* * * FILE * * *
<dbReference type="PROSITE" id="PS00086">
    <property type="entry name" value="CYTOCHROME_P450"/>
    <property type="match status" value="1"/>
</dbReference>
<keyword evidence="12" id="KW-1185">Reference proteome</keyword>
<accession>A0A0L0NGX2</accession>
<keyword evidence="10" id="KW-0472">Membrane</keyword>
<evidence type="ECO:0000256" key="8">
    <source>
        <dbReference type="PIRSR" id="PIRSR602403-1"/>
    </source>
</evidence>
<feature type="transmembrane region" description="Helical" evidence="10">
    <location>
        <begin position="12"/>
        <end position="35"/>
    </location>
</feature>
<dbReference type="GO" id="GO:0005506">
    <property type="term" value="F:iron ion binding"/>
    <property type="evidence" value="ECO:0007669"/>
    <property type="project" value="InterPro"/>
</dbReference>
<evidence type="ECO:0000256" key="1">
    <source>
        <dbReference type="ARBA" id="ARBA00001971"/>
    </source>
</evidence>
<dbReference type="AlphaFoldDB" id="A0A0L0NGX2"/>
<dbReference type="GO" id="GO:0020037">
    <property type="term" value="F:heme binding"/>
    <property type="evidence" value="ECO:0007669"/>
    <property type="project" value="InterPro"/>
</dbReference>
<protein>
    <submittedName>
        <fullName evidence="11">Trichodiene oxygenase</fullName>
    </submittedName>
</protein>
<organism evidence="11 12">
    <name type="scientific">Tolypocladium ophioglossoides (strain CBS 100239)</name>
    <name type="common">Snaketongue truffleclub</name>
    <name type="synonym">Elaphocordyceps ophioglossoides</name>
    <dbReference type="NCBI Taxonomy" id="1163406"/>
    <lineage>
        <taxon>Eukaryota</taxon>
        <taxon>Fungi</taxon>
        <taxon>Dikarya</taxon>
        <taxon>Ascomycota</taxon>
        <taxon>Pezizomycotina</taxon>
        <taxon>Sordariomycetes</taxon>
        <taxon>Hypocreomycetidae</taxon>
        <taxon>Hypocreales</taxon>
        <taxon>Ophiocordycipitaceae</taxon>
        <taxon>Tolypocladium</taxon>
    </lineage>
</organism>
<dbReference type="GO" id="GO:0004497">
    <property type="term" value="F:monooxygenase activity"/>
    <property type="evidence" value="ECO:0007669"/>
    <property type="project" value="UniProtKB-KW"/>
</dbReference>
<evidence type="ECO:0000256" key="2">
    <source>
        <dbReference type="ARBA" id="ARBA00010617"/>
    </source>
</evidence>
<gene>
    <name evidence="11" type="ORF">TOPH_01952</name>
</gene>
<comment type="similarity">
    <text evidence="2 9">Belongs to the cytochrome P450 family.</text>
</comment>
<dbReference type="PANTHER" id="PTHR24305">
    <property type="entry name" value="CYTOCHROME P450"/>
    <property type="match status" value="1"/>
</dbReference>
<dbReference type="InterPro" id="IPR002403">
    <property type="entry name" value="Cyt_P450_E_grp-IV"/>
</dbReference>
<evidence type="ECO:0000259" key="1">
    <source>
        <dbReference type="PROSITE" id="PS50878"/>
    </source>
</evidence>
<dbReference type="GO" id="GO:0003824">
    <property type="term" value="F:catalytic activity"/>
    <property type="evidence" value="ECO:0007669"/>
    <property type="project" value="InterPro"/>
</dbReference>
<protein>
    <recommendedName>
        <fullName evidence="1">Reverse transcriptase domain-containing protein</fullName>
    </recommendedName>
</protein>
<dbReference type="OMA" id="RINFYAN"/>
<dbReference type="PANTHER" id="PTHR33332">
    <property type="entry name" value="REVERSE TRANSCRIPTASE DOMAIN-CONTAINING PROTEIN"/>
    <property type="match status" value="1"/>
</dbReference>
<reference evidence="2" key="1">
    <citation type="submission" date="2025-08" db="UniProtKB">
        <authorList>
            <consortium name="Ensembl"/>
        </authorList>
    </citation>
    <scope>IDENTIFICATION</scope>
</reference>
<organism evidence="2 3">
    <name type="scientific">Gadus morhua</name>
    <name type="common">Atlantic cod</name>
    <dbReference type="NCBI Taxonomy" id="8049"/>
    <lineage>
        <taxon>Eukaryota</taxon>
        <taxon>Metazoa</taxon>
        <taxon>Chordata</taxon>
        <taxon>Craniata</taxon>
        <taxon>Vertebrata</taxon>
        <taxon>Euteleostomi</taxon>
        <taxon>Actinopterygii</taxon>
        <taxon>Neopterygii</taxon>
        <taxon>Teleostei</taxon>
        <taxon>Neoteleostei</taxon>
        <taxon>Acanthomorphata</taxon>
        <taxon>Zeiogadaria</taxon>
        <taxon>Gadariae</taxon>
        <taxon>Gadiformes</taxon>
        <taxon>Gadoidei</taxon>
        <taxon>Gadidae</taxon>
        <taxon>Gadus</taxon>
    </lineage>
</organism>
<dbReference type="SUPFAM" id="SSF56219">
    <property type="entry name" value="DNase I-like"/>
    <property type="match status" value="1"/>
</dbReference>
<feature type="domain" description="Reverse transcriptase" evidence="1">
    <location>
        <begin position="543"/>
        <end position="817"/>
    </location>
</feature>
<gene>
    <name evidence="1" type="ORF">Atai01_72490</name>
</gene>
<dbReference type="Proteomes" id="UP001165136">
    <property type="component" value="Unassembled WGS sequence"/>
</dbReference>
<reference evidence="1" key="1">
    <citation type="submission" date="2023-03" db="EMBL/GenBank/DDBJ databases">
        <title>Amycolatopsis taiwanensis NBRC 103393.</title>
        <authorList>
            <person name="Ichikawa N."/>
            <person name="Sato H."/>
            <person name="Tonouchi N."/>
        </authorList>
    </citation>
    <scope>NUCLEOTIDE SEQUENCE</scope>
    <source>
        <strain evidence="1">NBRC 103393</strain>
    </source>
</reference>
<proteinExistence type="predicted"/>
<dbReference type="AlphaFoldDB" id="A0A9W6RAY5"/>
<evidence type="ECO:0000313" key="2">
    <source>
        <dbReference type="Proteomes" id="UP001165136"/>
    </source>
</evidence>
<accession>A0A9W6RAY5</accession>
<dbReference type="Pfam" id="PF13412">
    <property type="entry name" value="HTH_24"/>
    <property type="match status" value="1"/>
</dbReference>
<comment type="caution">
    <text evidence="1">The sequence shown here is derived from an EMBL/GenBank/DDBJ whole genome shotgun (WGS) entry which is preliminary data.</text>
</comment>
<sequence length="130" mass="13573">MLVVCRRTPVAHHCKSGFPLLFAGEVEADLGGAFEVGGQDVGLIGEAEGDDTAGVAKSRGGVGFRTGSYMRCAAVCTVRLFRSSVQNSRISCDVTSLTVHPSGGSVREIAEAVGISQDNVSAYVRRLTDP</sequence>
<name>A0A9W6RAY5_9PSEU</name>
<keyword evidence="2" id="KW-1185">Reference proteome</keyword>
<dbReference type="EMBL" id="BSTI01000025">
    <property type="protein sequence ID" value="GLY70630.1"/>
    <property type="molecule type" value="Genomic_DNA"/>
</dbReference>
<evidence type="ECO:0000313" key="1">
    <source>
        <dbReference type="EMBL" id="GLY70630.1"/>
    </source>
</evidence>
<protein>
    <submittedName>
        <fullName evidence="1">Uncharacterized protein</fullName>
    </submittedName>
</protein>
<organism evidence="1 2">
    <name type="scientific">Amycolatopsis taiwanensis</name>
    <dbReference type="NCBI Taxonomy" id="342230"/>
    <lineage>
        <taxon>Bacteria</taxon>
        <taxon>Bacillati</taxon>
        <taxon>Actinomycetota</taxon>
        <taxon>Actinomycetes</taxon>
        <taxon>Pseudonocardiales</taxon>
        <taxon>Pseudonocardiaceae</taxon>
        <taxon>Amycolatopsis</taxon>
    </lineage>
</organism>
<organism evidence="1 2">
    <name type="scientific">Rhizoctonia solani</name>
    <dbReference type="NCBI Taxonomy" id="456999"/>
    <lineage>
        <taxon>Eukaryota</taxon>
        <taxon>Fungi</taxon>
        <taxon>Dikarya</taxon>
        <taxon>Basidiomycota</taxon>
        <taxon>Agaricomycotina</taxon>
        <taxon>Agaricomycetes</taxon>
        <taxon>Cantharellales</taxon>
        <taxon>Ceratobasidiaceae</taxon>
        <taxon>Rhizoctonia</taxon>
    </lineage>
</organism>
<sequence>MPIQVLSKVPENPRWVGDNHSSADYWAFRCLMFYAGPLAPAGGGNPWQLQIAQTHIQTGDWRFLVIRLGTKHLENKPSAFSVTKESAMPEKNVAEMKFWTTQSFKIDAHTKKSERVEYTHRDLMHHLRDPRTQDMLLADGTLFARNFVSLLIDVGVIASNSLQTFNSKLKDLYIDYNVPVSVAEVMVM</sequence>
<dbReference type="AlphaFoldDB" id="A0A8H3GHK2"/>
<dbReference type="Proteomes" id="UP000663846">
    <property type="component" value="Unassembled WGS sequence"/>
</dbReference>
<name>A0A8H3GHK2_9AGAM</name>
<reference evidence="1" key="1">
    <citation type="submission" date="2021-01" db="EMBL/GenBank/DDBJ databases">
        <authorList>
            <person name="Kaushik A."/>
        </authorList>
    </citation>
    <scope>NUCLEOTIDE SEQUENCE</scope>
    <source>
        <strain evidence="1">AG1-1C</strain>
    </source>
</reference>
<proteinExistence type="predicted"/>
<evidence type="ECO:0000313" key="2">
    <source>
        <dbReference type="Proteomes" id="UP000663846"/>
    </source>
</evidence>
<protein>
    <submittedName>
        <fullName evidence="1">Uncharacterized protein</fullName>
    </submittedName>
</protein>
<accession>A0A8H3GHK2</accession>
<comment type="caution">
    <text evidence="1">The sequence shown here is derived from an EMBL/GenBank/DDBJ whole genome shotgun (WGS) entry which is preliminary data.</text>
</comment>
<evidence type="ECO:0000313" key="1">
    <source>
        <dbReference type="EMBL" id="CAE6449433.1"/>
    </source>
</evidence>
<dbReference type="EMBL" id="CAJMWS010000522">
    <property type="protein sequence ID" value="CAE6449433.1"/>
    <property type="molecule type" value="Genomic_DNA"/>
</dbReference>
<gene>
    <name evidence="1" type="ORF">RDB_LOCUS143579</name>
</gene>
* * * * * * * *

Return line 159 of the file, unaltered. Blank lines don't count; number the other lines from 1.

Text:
    <source>